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FCA sets Panama Papers review deadline for financial services firms

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The FCA has reportedly given financial services firms a deadline of 15 April to review any possible ties to the law firm at the heart of the Panama Papers data leak.

The FT reports the FCA wrote to around 20 firms earlier this week, giving them until mid-April to complete initial investigations into ties to Mossack Fonseca or companies managed by the firm.

It comes after a huge leak of data files revealed the extent of offshore tax dodging channeled through the company.

The FCA letter says: “Beyond 15 April we will require updates on any significant issues or relationships identified and a full response, detailing your findings, when your investigation is concluded.”

An FCA spokeswoman declined to comment.

However, in a statement issued earlier this week, the regulator said that it had contacted a number of firms about the issue.

“We are working closely with a number of other agencies who are also looking at this,” it added.

“As part of our responsibility to ensure the integrity of the UK financial markets we require all authorised firms to have systems and controls in place to mitigate the risk that they might be used to commit financial crime.”

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Comments

There are 3 comments at the moment, we would love to hear your opinion too.

  1. It doesn’t seem to have occurred to anyone to ask how these 11 million papers were obtained.

    It would seem that the most likely answer is that the firm was hacked. If this is indeed the case why hasn’t there been any effort to apprehend the hackers – or is there on law for one type of hacker (Eg.Wikileaks) an another for these hackers?

    Answers on a postcard?

  2. It has very recently come to light that offshore companies now own more than £200bn of UK residential property.

    The Land Registry released, in April, a complete list of 40,000 offshore companies that own nearly 100,000 properties in England.

    Many of these are in the most affluent areas of the country. London in particular. And a number of the individuals behind these companies would appear to be Russian ‘oligarchs’ although I am sure that in BBC speak, “other nationalities and/or job descriptions are available” to buy.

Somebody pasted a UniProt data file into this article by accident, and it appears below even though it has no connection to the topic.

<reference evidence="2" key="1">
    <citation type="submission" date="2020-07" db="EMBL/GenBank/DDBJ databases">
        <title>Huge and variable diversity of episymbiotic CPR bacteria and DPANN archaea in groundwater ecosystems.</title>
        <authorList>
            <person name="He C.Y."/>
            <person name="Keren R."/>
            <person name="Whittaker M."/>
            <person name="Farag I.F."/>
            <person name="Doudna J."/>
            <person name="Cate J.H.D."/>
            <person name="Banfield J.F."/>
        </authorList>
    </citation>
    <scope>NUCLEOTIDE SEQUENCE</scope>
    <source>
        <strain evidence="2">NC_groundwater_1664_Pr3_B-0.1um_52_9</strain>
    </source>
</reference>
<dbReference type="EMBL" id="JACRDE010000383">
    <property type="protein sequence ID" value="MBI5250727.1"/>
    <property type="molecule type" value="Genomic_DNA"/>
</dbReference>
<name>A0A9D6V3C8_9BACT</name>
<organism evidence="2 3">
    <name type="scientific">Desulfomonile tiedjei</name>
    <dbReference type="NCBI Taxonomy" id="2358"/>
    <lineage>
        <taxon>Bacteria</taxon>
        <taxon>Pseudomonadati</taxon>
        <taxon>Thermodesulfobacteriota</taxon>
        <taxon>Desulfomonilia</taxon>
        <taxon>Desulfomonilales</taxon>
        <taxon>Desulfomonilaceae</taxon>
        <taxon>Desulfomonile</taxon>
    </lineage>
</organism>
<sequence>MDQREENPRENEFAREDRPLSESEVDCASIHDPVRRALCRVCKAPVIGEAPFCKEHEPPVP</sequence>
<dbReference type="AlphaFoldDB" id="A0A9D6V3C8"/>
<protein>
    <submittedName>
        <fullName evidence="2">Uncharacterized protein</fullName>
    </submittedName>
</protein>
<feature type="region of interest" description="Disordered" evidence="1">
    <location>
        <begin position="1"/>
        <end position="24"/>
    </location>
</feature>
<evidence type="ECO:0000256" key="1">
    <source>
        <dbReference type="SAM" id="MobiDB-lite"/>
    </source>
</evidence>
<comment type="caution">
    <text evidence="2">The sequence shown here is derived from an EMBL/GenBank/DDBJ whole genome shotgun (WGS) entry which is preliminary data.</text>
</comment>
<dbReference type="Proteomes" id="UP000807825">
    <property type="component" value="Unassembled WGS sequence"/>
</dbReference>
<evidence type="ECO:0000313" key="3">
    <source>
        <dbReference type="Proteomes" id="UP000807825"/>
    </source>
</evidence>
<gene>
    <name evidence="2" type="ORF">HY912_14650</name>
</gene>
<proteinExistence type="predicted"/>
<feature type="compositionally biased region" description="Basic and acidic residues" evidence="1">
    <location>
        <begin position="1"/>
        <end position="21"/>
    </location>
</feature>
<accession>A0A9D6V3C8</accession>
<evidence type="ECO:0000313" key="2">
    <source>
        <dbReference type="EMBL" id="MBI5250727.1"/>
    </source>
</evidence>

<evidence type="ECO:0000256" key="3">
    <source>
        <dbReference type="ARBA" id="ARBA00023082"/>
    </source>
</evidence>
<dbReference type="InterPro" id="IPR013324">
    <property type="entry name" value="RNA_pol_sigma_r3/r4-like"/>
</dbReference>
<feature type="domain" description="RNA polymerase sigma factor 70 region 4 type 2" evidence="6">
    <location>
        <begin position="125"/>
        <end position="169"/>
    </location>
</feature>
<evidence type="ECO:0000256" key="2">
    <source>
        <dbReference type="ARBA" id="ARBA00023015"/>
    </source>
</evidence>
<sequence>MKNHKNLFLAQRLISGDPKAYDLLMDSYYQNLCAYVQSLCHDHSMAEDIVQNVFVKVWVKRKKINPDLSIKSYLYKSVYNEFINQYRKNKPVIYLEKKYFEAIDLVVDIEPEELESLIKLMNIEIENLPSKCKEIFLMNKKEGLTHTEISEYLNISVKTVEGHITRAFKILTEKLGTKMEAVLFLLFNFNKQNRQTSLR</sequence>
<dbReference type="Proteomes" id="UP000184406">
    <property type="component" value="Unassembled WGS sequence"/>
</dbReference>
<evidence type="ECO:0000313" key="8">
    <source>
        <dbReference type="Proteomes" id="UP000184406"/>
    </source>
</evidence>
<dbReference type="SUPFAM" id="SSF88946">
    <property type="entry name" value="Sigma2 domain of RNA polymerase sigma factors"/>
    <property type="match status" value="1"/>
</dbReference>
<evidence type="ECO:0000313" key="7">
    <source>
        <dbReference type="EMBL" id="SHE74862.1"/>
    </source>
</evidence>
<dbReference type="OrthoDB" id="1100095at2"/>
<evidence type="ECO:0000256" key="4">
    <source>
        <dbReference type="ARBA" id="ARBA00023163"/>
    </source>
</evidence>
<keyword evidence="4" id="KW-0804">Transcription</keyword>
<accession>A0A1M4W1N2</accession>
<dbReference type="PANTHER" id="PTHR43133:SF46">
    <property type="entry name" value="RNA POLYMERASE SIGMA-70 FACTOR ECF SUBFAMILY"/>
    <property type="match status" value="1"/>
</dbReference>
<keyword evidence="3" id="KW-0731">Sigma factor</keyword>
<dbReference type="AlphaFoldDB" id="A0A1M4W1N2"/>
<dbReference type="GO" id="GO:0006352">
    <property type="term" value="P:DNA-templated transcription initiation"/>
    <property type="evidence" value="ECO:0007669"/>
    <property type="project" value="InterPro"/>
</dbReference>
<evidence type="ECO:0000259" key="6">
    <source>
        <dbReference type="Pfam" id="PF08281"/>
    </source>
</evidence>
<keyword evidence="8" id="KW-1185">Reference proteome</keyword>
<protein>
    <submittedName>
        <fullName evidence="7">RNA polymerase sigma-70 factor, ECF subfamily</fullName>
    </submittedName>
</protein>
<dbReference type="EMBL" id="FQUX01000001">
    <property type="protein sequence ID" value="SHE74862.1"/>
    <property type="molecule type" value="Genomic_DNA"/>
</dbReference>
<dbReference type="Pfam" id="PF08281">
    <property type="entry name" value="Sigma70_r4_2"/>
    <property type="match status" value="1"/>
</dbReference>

If you want to buy a car, house, open a bank account, get a mortgage, engage a lawyer or an accountant there are a number of hurdles us mere mortals need to overcome.

    Buying a house with a mortgage requires very significant levels of checks these days if you are a mere UK resident.

    Without a mortgage, it would seem, sees a very different picture, especially when ‘oligarchs’ and associated trades are involved in the vast movement of ill-gotten or plundered wealth.

    It does seem to be the case that Animal Farm ‘Orwellian’ rules apply with some people being more equal than others.

    The FCA clearly scratched the surface last year when it fined Barclays some £72,069,400 for failing to “minimise the risk” that it may be used to facilitate financial crime. For the record, the fine was the largest fine imposed by the FCA and its predecessor the FSA for financial crime failings.

    The FCA said “Barclays did not obtain information that it was required to obtain from the clients to comply with financial crime requirements. Barclays did not do so because it did not wish to inconvenience the clients”.

    So the big question here is, what checks are made when foreign oligarchs, despots, drug barons, dictators and other offshore potential ‘shady’ types buy billions of pounds worth of UK property?

    Why is it that in the UK, the first, possibly only checks are about if you are who you say you are with proof by way of an original document selection from a list such as a passport or drivers licence, council tax and utility bills rather than a requirement of proof by audit trail of where the money has actually come from, ignoring any sensitivities that could fall into the category of “not wishing to inconvenience the clients”.

    But wait, a simple money laundering web-based solution is now at hand to assist the ‘authorities’ in that process.

    A scan through the Panamanian law firm Mossack Fonseca’s recent , worlds largest ever, leaked data dump should suffice, showing how clients too important to question or upset let alone inconvenience, can launder money, dodge sanctions, evade tax and avoid inconvenience.

    Seems the FCA may have given this some thought

  3. Derek

    A useful comment which underlines a perennial truth – “It’s the rich wot gets the pleasure and the poor wot gets the pain’.

    This is a fact of life and those with the wherewithal will always find a way – they always have and always will. Indeed your example of oligarchs buying up London isn’t all bad news. For those of ordinary mortals living in the city who happen to own a house – we have seen values rise very nicely – thank you, as a result of their efforts. The trick is to avoid those parts of town that the Arabs and Russians find so attractive.

    Sill no mention of the hackers though.

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